|23 Svatoslav Krotký||ARACHNE|
|24 Anny Ferrario||TRASPARENZE|
|25 Beatrice||LOT EVE’S LEAF|
|26 Chiaki Dosho||SPIRAL OF TIME|
|27 Giovanna Del Grande||IL SOGNO DI ELIOGABALO|
|28 Guerra e Paolo||TOUCH ME|
|29 Marzia Devoto||LA PELLE CHE ABITO|
|30 Rieko Yashiro||WOMAN IN THE DEEP SEE|
|31 Tiziana Contu||VELATA MULIER|
|32 Silvia Cibaldi||LA VESTE DELLA REGINA DI CUORI|
|33 Cinzia Li Volsi||DIAFANO|
|34 Daniela Evangelisti||SVELATA|
|35 Elisabetta Cameli||HYSTERAI N. 4|
|36 Lara Zappa||ORIGINAL|
|37 Lucia Bochow||AVEIL OF TIME / GRANDMOTHER|
|38 Silvia Bellu||FEMME|
|39 Ursula Gerber||SENGER 2 REVEALED AND ENVELOPED|
|40 Doquesne Pascale||BOMBYX MORI|
|41 Zsofia Zamori||SONG OF PANFILE|
|42 Alberto Borellini||LA REALTA’ SVELATA|
|43 Alice Szeqedi||EVE’SNATURE|
|44 Gabriela Brugger||OMAGGIO A VENERE DI WILLENDORF|
|45 Jennifer Robertson||CRINOLINE VIEWING|
|46 Lea Thiele||AN DIE VERBORGENEN POTENTIALE|
|47 Loretta Cappanera||RISVEGLIO|
|48 Luisa De Matteis||SVELATA MENTE|
|49 Martyna Plioplyte-Zujiene||BITE YOUR TONGUE|
|50 Valeria Melodia Boisco||VESTE INVISIBILE|
|51 Victoria Diaz||CONSTRUCCIÒN TEXTIL N.21|
|52 Virginija Kirveliene||DONNA COME POESIA|
|53 Young Soon Cha||WOMAN IN TULLE|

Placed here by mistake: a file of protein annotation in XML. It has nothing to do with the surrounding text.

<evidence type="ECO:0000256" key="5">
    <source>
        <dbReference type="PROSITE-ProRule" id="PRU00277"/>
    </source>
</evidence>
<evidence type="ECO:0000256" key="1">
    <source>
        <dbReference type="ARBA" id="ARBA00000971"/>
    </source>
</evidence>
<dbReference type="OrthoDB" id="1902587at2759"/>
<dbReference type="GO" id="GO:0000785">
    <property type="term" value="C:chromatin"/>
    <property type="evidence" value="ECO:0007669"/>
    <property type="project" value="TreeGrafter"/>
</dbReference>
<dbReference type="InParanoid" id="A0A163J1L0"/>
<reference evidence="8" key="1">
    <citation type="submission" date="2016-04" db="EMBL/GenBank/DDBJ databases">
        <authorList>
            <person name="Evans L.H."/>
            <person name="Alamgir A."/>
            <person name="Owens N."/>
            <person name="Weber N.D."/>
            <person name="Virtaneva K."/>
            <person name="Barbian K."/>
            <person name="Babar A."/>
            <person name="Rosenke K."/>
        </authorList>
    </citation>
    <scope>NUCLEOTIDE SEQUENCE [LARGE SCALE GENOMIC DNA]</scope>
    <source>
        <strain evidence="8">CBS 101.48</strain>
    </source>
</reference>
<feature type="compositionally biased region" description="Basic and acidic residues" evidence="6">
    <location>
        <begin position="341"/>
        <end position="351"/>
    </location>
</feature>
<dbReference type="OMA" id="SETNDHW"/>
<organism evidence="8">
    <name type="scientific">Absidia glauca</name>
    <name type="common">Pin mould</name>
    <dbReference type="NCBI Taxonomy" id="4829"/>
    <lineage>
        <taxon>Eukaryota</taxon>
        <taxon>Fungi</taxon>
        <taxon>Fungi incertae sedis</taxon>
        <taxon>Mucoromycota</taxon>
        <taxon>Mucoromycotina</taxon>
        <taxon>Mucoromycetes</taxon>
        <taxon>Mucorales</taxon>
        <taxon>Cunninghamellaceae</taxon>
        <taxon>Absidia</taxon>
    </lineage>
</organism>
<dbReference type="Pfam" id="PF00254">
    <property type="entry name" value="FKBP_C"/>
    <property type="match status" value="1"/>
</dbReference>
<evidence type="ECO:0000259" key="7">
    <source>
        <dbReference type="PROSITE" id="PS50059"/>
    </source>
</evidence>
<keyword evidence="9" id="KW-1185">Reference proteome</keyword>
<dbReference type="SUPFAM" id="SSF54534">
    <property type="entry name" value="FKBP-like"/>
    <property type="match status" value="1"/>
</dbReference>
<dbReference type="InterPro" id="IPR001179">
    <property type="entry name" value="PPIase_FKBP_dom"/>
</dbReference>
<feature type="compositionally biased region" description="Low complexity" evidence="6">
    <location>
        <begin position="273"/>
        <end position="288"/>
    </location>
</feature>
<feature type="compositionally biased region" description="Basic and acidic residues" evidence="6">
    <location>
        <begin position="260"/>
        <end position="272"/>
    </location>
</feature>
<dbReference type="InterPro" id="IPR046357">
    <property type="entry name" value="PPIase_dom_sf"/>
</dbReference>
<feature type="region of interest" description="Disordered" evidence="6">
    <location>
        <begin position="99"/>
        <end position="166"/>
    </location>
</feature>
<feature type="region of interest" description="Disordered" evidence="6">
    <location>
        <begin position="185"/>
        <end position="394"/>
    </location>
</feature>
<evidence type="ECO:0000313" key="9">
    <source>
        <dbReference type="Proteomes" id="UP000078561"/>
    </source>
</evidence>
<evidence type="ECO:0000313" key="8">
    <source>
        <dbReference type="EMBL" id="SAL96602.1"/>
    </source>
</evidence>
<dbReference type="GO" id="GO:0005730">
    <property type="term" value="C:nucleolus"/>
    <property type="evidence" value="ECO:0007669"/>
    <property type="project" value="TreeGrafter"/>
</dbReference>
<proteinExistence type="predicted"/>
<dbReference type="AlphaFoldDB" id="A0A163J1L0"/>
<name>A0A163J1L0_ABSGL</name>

|54 Maria Matyja-Rozpara||THE BLOSSOMING|
Plinio il Vecchio
Through Plinio, generations of men of letters, scientists and artists have dreamt, imagined, known their world and helped to shape the present age. For them, the emphasis is always on the unity of culture as conceived by Pliny, who was a ‘complete scientist and humanist at a time when there was not yet a divide between Science and Letters’ (Luigi Alfonsi).
The Naturalis Historia is not only the oldest ‘encyclopaedia’ that has come down to us, it is also one of the most significant works of Antiquity, and reading it has been and continues to be extremely useful not only as a study of the past, but also as a tool for investigation and a generator of questions for the present. Indeed, although Pliny does not so much investigate the causes of phenomena, being primarily concerned with gathering as much data and information on a given subject as possible, one of the most relevant legacies of the Naturalis Historia is the exhortation to inhabit doubt, never ceasing to probe the unknown.
Miniartextil was founded in 1991 by Nazzarena Bortolaso and Mimmo Totaro with the idea of bringing an exhibition dedicated to fibre art to Como, the cradle of the textile tradition.
In 1994, the cultural association ARTE&ARTE was established, which still promotes the exhibition and continues the research to select the best fibre art production worldwide.
Over the last thirty years, Miniartextil has visited places and cities all over Europe, starting from Como, which today is the main exhibition venue – we can mention the installations at the Chiostrino di Santa Eufemia, at Villa Olmo, at the former Ticosa, at the former churches of San Francesco and San Pietro in Atrio, at Palazzo del Broletto, at the Pinacoteca Civica, at Museo Giovio, at the former Wholesalers’ Pavilion of the Covered Market, at the Como Silk Museum, as well as in squares and public places.
The international tour of the exhibition over the years has been interesting: Montrouge – Paris, Mulhouse, Kaunas, Caudry, Lille, Gif-Sur-Yvette, Busto Arsizio, some of the cities that have hosted the works in the exhibition.